How wise are our wisdom teeth if all they do is push other teeth out of their way? Do they have any other purpose? Are they destined to be pulled out?
Join us while we bust popular myths and confirm proven facts on the topic! Let’s start, shall we?
#1: All wisdom teeth must be removed: MYTH
It is a common misconception that wisdom teeth, also called third molars, must be extracted in any case. However, the majority of our DentaVox respondents (58%) disagree. And rightly so. There are cases when the extraction is not needed and your dentist is there to evaluate your personal situation. Here are some basic guidelines for orientation:
#2: Not all people have wisdom teeth: FACT
42% of survey participants have not had their wisdom teeth erupted yet. In the age group 18-24, this percentage is 52% and it gradually reduces with age. In the age group 55-64, there are 35% whose third molars have not appeared on the horizon (and likely never will). Interestingly, this percentage matches perfectly with the scientific estimate of people who are born without wisdom teeth roots. Keep in mind that you could have the underneath your gums and only X-rays can confirm or deny their existence.
#3: Wisdom teeth always come in crooked: MYTH
Although the majority think differently, more than one-third of DentaVox survey respondents agree with this statement.
Professionals estimate that in around 80% of the cases they do actually come in a wrong position – either crooked towards the front or the back of your mouth, horizontally, or just failing to break through the gums. Therefore, it might not be always but wisdom teeth are very likely to appear incorrectly.
#4: Wisdom teeth don’t have any purpose: MYTH
36% of DentaVox survey participants believe that third molars are completely purposeless.
In fact, wisdom teeth have the same purpose as all other teeth – to make chewing easier. Moreover, anthropologists claim that these are the teeth our ancestors evolved to be able to eat leaves, roots, nuts, and meats.
#5: Wisdom teeth always erupt at the age of 18-25: MYTH
The majority of respondents think that people always have their wisdom teeth erupted when they are between 18 and 25 years old.
What does science think? While it is proven that this is the age when third molars most typically appear, this is not a rule. And the survey results above undoubtedly confirm this.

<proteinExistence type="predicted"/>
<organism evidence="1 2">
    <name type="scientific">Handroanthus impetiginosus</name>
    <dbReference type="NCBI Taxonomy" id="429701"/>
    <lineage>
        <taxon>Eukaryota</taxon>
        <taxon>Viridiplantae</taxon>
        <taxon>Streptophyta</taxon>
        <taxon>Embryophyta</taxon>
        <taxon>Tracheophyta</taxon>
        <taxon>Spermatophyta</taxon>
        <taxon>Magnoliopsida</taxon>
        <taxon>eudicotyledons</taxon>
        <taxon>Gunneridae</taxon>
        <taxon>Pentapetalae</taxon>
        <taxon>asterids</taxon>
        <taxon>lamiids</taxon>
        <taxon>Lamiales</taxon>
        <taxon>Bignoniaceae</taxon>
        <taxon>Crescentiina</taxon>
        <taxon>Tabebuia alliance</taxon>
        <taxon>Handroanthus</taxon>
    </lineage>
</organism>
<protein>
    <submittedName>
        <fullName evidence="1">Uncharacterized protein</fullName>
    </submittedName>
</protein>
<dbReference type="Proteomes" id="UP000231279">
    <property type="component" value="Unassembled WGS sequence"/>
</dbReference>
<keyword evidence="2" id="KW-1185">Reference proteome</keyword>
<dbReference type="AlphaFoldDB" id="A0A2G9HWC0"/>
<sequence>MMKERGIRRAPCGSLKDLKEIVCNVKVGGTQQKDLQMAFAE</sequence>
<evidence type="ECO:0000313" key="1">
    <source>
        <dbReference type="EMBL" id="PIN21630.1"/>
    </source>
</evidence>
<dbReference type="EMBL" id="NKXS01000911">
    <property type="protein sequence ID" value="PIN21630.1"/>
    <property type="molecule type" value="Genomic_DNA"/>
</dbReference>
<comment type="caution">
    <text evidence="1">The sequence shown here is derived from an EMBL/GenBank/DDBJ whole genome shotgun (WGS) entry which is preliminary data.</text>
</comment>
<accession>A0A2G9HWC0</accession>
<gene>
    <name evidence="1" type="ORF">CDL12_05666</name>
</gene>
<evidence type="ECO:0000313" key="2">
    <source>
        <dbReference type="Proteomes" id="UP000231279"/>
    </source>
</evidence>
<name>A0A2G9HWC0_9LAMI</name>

#6: If you have wisdom teeth, you’ll see them: MYTH
The largest share of DentaVox survey participants (66%) believes that wisdom teeth are visible to the naked eye. However, this is not always the case as your gums might enclose them, making them findable only via X-rays.
#7: Wisdom teeth must be removed before orthodontic treatment: SO-SO
More respondents (42%) think that wearing braces requires removing wisdom teeth in advance. The common misconception is that this is absolutely needed to make enough space for the other teeth to align perfectly.
The reality: Although possible in specific cases, extractions are not always required before orthodontic treatment. Wisdom teeth should not be removed solely for the purpose of preventing movement of other teeth. Moreover, research has shown that the pressure wisdom teeth are causing is not so strong and the crooking of teeth is much more likely to happen due to the typical wear and tear that comes with aging.
#8: Wisdom tooth discomfort is normal and nothing to worry about: MYTH
The larger part of survey respondents (48%) do believe that feeling discomfort in wisdom teeth is normal and nothing to worry about.
Beware, though. The commonness of this issue doesn’t make it normal. Pain and discomfort may indicate that your teeth are impacted, lacking space, or pressing on delicate nerves on other teeth. The recommended reaction, in this case, is to see a dentist.
#9: Ice cream might help relieve post-extraction swelling and pain: FACT
Hey, ice cream lovers! This one’s for you. Soft and cold foods generally help reduce the pain and swelling post the extraction and, thankfully, ice cream covers both criteria perfectly. DentaVox respondents seem to be aware of this fact as 66% of them agree with this statement. What are other ways to relieve post-extraction pain? See below.
#10: Drinking and smoking after wisdom tooth extraction can be harmful: FACT
Three-thirds of survey participants recognize the danger of smoking or drinking alcohol after extraction. Another 15%, though, don’t see anything wrong in indulging in these habits.
To the second group, we need to say: Listen to your dentist’s recommendations to avoid pain and allow your wound to heal properly. After extraction, clotting forms in the removed tooth area and these clots must stay intact. Drinking and smoking increase the risk of clots becoming dislodged. This can then lead to a dry socket – an extremely painful infection you would certainly prefer to avoid.
Which of those myths and facts were you aware of?
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Stats source: DentaVox, 20 Questions: Wisdom Teeth
Base: 926 respondents (global sample)
Period: 01/07 – 18/08/2020